Sorry in the event that you got spammed later yesterday, plainly those messages weren't ours. We’ve resolved the matter now.
— DWP Press Workplace (@dwppressoffice)
Remember the times once the web had been filled up with acai berries spam? It seems there’s a King around, going by the name of Garcinia Cambogia spam works. You’ve probably observed it appear on everything from Facebook and Twitter to Pinterest and Tumblr. It doesn’t matter if you’re the division of Work and Pensions press office, or a regular Twitter individual – every person is reasonable online game if you don’t maintain your account secured straight down:
Garcinia gummi-gutta is a subtropical species of Garcinia native to Indonesia. Common names include Garcinia Cambogia (a former scientific title), and gambooge, brindleberry, brindall berry, Malabar tamarind, assam fruit, vadakkan puli (northern tamarind) and kudam puli (pot tamarind). This fruit looks like a little pumpkin and is green to pale-yellow in color. Gambooge has received substantial news attention due to the purported impacts on fat reduction, though there is no medical research to support this claim.
Yes, it is called “Gambooge”.
It’s already been appearing on account compromises for a while today. Here’s a short schedule of Gambooge over the past couple of weeks, including the most recent outbreaks through the last couple of days, what’s taking place at this time also an interested perspective on a certain pair of the spam messages currently performing the rounds:
: A Twitter based junk e-mail attack that performedn’t appear to go so well, mainly because the connected site ended up being lacking additionally the Address in Tweets was damaged. Because of the style of URL and the message becoming delivered, it seems possible that this was an attempt at directing users to Garcinia internet sites.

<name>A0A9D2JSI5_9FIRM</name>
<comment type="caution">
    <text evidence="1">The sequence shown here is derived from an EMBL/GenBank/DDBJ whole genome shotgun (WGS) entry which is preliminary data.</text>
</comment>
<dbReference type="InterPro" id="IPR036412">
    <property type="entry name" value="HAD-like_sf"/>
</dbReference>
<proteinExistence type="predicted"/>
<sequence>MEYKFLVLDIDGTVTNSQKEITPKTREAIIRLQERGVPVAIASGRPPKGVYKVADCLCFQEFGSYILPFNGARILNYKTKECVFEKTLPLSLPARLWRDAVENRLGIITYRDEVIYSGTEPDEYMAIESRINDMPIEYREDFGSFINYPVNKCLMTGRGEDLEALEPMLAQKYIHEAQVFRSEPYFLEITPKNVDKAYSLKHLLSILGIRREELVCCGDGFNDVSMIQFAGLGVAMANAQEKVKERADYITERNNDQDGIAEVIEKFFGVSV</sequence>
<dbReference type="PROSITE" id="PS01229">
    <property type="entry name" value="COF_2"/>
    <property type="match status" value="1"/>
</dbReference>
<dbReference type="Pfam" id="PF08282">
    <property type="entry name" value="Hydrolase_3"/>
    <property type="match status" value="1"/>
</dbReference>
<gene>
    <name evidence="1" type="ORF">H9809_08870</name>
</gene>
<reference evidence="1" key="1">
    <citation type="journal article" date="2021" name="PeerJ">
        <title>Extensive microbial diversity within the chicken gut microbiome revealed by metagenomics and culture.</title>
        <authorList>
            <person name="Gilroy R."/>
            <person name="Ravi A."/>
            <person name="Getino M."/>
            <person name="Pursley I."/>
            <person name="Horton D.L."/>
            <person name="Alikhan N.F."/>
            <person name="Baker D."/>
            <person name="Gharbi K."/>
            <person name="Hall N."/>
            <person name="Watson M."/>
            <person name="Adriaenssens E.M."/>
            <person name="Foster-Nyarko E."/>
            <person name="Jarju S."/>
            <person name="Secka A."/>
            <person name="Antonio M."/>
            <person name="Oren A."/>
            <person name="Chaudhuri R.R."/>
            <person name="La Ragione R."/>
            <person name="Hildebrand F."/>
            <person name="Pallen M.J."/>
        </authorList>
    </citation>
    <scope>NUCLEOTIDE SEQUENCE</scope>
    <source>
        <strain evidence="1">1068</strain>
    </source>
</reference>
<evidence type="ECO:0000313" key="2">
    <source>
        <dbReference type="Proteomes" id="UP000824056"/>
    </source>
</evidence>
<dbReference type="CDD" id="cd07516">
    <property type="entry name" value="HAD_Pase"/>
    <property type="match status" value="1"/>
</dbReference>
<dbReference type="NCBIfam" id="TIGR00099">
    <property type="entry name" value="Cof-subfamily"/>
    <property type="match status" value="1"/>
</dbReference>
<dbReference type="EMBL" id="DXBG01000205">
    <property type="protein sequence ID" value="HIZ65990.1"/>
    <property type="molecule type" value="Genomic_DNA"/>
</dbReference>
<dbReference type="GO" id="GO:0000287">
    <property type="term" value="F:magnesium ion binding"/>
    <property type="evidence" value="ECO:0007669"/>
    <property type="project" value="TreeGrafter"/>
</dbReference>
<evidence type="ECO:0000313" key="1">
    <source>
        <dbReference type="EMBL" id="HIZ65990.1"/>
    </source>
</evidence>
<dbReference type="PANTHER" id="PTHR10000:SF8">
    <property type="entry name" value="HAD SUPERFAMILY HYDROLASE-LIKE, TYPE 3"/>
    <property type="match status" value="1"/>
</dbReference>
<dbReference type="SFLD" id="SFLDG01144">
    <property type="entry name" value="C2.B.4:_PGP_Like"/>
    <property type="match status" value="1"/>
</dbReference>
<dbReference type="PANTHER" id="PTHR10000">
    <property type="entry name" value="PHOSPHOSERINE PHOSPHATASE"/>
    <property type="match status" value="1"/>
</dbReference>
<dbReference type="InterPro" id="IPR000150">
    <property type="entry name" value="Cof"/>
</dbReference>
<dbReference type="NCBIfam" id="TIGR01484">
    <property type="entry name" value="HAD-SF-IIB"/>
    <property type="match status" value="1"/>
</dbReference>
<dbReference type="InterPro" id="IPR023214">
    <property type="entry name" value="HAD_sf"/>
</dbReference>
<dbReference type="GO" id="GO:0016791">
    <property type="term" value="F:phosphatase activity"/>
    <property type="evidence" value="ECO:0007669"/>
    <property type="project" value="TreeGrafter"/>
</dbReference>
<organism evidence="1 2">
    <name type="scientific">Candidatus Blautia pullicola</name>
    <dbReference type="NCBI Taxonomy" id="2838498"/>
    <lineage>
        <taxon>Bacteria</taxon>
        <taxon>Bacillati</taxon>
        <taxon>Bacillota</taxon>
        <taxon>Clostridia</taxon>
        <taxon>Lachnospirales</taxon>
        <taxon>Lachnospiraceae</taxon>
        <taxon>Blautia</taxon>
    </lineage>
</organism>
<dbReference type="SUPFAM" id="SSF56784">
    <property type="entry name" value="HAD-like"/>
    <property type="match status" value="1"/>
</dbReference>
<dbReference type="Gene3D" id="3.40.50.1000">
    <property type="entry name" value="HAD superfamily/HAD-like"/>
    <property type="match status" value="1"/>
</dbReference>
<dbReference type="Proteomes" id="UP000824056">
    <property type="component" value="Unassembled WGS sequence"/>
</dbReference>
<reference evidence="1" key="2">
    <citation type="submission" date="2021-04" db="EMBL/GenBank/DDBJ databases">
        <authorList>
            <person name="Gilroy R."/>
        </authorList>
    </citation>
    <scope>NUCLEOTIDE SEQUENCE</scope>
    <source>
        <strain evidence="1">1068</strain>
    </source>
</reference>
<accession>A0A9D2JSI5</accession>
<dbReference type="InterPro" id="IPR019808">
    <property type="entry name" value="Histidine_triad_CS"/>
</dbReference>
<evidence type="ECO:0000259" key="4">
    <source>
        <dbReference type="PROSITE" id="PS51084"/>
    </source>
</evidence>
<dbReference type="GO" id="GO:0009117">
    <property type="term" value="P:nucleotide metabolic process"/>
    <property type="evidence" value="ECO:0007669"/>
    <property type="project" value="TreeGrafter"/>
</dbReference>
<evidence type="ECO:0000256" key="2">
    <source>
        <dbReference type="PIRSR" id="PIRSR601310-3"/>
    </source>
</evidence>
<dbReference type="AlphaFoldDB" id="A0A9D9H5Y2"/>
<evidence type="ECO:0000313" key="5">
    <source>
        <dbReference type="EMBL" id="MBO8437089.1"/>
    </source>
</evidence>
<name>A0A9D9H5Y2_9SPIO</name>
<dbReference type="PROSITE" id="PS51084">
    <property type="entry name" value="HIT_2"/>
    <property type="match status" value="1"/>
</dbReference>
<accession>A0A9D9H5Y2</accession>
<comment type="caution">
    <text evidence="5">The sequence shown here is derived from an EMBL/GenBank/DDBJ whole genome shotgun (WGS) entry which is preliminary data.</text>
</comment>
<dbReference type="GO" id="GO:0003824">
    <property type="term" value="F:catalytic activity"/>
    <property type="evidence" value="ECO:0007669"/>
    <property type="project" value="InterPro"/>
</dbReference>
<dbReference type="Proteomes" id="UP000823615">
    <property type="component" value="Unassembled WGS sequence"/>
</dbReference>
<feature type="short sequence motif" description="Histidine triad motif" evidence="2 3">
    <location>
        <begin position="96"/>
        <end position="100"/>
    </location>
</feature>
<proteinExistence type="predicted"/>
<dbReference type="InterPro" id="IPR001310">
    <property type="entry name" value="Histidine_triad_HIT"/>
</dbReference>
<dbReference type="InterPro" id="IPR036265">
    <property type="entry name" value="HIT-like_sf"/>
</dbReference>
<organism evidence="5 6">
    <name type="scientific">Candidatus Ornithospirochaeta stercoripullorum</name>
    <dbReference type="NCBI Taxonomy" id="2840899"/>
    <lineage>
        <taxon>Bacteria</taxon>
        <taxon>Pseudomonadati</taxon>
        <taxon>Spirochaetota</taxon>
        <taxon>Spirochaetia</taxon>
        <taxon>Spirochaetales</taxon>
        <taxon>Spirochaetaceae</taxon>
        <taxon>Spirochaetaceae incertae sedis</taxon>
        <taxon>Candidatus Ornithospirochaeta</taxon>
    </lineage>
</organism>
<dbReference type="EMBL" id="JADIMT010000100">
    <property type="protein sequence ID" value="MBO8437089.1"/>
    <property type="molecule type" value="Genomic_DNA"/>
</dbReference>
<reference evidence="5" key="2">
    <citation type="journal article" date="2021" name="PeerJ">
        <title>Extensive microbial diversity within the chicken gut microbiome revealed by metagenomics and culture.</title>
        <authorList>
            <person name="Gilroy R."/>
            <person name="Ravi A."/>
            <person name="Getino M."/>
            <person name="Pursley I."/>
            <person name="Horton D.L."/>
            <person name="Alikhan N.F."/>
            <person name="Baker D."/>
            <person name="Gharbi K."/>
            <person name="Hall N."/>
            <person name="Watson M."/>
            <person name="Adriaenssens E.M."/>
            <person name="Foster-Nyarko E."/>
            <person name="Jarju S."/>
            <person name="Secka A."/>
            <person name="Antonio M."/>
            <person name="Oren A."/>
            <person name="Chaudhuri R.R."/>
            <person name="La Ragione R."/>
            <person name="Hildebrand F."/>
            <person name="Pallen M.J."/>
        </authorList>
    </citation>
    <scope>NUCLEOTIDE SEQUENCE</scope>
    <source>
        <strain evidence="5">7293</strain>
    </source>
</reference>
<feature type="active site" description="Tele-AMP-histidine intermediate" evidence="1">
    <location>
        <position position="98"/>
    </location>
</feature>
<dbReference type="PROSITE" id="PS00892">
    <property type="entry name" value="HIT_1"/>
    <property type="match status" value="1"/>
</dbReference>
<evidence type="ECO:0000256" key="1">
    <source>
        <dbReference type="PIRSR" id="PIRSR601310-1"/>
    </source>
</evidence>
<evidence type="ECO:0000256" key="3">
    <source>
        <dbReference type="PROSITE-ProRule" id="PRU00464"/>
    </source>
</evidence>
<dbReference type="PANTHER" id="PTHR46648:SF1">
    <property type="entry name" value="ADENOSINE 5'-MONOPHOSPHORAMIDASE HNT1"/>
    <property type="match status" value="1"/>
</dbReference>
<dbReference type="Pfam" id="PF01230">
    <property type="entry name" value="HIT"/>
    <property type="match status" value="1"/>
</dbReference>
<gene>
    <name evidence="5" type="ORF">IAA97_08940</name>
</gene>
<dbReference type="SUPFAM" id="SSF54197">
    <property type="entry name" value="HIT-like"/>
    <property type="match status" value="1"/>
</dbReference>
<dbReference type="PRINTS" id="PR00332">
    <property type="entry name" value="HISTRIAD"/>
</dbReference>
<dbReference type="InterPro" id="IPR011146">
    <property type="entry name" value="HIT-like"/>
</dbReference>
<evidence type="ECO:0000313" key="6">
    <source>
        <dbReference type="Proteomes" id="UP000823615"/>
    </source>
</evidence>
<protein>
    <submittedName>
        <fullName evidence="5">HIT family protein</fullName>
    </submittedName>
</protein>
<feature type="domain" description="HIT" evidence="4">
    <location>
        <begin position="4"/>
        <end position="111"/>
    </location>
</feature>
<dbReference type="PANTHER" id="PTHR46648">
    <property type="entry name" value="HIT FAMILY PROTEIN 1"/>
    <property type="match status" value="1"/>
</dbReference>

Click to expand
June 28th: Garcinia spam and phony Twitter logins – most likely the explanation all of the hijacked records since happen swiped, as we’ve yet to see everything discussed about rogue / fake apps.
July 4th 2013: Spam seems on Game Informer blogs produced by the spammer. This appears less like a specific approach and much more like “If we post this nonsense on every site we encounter, a person will need the bait eventually”.
: Here we spam on both Twitter and Pinterest leading to a number of sites, like the ever-present diet spam together with relatively typical “browser study” which tries to modify itself towards style of web browser that you are using at the time.
: Fake BBC web sites are the order associated with the time, with several URLs and a variety of replica BBC pages ultimately causing promotions on…well, you’ve guessed it.
: With hardly a pause for air, the BBC spam pages leap from Twitter to Instagram causing honestly bizarre “Smoothie spam”. The final location matches the first fake BBC junk e-mail run, albeit with freshly registered URLs.
July 27th / 28th: some body eventually chooses to spam Tumblr utilizing the following misleading advertisement splash appearing in Ask bins. We’ve seen these doing the rounds over the past couple of days:
Note the tries to result in the message look as though its for some reason official (a standard ploy in which Tumblr frauds are worried) – the “Verified Invitation” at the top which claims the message is screened, the “Personal note from friend” nonsense as well as the underlining of word “Google” to keep up the pretence that everything here's safe and normal.
There are many shortened backlinks bouncing around Tumblr today – the main one above has actually 167 ticks currently but the tally will increase. It leads to a fake development website touting the many benefits of “Losing belly fat in 1 month with this particular diet cleanse that celebrities use”.
July 28th: Meanwhile, on Twitter:
That one is significantly unfocused, leading unwary clickers to sets from phony BBC websites plus some type of medical study “paper” to however much more phony Game Informer spam blogs:
Interestingly, they’re today also using expressions built to bring in those attempting to learn more about the spam attacks:
“More on “garcinia cambogia” diet drug #spam on Twitter, Facebook, Pinterest, and Tumblr”
The aforementioned links trigger more artificial development websites. The theory is that, they might potentially booby-trap those URLs to guide to Malware or something else more nasty than “diet spam” so please be alert.